Analyzing employee pay data is hard and expensive, but a Seattle data firm is pushing companies to hew to a common standard
Are women paid the same as men in your office? How about people of color compared with white people? If you work in the U.S., there’s a good chance you don’t know—and neither, to be honest, does your employer.
The only companies legally required to analyze their payroll to assess whether or how they may be contributing to racial or gender inequalities in pay are government contractors. A few others do it anyway, whether out of some altruistic belief in fairness or in response to public pressure, but the vast majority of U.S. companies don’t bother.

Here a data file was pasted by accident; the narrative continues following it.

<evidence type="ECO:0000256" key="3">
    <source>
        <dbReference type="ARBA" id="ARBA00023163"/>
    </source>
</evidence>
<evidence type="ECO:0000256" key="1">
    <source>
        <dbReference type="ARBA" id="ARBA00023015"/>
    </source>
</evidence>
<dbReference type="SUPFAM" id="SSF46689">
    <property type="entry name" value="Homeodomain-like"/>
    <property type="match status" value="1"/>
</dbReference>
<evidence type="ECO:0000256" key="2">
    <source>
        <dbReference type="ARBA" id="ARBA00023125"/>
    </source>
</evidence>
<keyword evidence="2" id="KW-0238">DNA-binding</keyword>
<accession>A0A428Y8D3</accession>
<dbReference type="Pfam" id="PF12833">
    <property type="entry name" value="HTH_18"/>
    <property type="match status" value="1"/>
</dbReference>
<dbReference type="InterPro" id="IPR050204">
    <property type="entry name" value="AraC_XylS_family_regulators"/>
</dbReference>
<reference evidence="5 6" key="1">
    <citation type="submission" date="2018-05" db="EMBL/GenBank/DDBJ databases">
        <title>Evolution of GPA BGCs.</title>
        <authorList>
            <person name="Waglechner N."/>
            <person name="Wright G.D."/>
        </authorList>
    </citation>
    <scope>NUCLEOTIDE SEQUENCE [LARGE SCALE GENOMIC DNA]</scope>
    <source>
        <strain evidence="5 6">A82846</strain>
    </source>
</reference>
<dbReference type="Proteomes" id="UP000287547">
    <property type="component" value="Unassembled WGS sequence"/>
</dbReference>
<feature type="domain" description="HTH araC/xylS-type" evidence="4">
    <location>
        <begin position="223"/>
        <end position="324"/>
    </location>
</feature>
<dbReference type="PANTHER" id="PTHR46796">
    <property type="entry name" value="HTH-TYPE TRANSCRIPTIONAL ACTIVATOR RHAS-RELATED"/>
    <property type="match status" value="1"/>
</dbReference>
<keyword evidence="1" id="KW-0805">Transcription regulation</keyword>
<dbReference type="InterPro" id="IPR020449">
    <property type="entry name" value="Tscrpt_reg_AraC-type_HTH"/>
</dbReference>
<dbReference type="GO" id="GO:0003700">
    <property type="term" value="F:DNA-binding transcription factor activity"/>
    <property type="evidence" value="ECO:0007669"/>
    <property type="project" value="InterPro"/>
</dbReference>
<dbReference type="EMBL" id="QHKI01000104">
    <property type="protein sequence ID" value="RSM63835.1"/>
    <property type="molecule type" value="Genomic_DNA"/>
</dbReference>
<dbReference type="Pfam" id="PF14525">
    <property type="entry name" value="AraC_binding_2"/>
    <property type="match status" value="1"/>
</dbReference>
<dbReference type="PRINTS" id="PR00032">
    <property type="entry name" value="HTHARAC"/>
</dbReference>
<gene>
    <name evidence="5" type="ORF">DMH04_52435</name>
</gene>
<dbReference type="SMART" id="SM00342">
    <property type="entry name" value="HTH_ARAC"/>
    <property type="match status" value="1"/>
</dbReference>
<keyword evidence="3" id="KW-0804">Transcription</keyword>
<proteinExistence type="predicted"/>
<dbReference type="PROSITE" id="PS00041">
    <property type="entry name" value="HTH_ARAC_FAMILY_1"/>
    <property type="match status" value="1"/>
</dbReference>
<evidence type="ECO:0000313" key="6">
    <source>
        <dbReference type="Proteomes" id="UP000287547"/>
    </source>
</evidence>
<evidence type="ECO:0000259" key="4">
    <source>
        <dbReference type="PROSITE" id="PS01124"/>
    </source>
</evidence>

To properly assess the sprawling salary data of thousands of employees gets expensive. Large businesses will usually hire an outside consultancy to do it for them, and even then, pay gap reports can take months to produce.
“Companies spend hundreds of thousands of dollars to get a 150-page report plopped on their desk that took six months to produce. That’s nuts,” says Maria Colacurcio, CEO of theSeattle analytics company Syndio. “This is something that could be automated so quickly.”